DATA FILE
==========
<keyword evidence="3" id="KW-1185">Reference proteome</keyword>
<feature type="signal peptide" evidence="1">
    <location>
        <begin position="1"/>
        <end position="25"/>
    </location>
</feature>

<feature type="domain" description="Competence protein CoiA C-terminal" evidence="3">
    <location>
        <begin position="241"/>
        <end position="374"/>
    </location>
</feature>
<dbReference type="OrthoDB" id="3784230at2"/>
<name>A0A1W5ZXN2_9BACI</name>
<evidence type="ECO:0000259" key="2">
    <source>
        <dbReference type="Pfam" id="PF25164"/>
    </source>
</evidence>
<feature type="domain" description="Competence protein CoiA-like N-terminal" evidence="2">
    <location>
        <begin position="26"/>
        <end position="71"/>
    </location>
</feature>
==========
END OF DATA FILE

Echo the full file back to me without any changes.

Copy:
<keyword evidence="3" id="KW-1185">Reference proteome</keyword>
<feature type="signal peptide" evidence="1">
    <location>
        <begin position="1"/>
        <end position="25"/>
    </location>
</feature>

<feature type="domain" description="Competence protein CoiA C-terminal" evidence="3">
    <location>
        <begin position="241"/>
        <end position="374"/>
    </location>
</feature>
<dbReference type="OrthoDB" id="3784230at2"/>
<name>A0A1W5ZXN2_9BACI</name>
<evidence type="ECO:0000259" key="2">
    <source>
        <dbReference type="Pfam" id="PF25164"/>
    </source>
</evidence>
<feature type="domain" description="Competence protein CoiA-like N-terminal" evidence="2">
    <location>
        <begin position="26"/>
        <end position="71"/>
    </location>
</feature>